Depending on your lender, you may need additional documentation and requirements to apply for an LLC loan. If this is the case, you should talk to the loan provider about the requirements to apply and get the loan.
The following are common requirements:
Financials: Loan providers need to understand the business's financial position when discussing financial documents. These documents may involve the company's balance sheet, cash flows, account statements, and tax returns.
Personal Financial History: Some banks and loan providers will usually ask or look for the LLC's financial history representatives. If the representatives have a good credit history, they will feel more comfortable entrusting a business loan to your company.
Collateral: Banks or loan providers will ask you to put up business assets for collateral if your loan is secured. Assuming your loan is secured, you will need to put something of higher value than the loan. Typically, the loan you get will be worth 75% of the asset's estimated value.
Business Documents: You will most likely need to provide relevant business documents that show the company's competency. These documents may include your company's business plan or intent with the loan, such as construction plans or a business plan involving the money.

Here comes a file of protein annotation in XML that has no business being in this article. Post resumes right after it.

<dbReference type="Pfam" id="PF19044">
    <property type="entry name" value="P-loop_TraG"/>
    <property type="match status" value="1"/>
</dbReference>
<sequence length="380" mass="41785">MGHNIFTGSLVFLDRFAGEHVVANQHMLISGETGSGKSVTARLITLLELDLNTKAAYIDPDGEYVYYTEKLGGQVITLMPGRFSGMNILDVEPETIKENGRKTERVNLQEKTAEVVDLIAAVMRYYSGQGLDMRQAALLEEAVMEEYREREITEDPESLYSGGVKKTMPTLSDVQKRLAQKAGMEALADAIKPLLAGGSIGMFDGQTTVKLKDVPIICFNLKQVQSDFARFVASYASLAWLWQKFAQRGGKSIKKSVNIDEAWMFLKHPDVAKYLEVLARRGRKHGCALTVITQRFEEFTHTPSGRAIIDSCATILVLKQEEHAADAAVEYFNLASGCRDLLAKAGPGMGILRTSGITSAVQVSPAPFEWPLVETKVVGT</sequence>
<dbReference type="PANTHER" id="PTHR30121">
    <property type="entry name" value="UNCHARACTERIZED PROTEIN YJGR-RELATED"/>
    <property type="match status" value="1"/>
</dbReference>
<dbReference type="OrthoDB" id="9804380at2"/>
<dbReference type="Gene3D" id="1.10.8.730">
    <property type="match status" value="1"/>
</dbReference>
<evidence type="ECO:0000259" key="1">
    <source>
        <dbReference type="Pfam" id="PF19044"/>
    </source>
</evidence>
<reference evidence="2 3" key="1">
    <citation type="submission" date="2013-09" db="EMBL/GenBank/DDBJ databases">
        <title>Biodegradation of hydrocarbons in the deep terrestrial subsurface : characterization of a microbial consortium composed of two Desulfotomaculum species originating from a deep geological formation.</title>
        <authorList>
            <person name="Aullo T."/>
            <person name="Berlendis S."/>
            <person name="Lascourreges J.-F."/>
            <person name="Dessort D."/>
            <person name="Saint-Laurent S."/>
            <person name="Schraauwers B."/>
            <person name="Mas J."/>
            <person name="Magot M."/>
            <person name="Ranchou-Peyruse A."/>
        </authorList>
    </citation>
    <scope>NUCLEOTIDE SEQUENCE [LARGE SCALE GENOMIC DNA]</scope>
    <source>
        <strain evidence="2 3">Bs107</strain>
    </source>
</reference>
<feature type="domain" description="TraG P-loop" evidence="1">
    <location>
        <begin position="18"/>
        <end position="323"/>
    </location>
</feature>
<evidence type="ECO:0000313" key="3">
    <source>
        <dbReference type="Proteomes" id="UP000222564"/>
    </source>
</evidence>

Other documents may include legal agreements with other parties involved and operating agreements.
Read more on how to qualify for small business loans to better your chances of qualification.
Below are the answers to the most common questions about LLC small business loans.
How to get a loan with an LLC?
LLC small business loans are simple application and review processes with loan providers and banks. Having a good financial standing will make this process faster and more consistent.
What is an LLC business loan?
LLCs operate as separate entities from their owners. Since this is the case, the actual owners remain independent from any financial burdens the company may face. The only core difference between a standard business loan and an LLC business loan is what kind of business it's funding.
Do you need an LLC to get a business loan?
Small business loans are usually completely applicable and available to LLCs, but you don't have to be an LLC to receive a business loan.
Can an LLC get an SBA loan?
SBA loans are entirely available to LLCs and highly recommended when applicable as the requirements are less strict than a bank loan.
Can a new LLC get a business loan?
It's perfectly viable for a new LLC to acquire a business loan, while it may have some challenges. Usually, banks need an LLC to have two years of operational experience before considering them for an LLC business loan.
About the Author, Madison Taylor
Madison Taylor is the Brand Ambassador at ROK Financial. She is responsible for raising brand awareness and business relationships with business owners across the country. Madison loves that she plays a small role in getting Business Back To Business Through Simple Business Financing and looks forward to hearing what you think about the blogs she creates! Madison has been working in the financial space for six years, and loves it! When she is not at work, you will find her at home learning a new recipe to test out on her family or going on new adventures with her friends.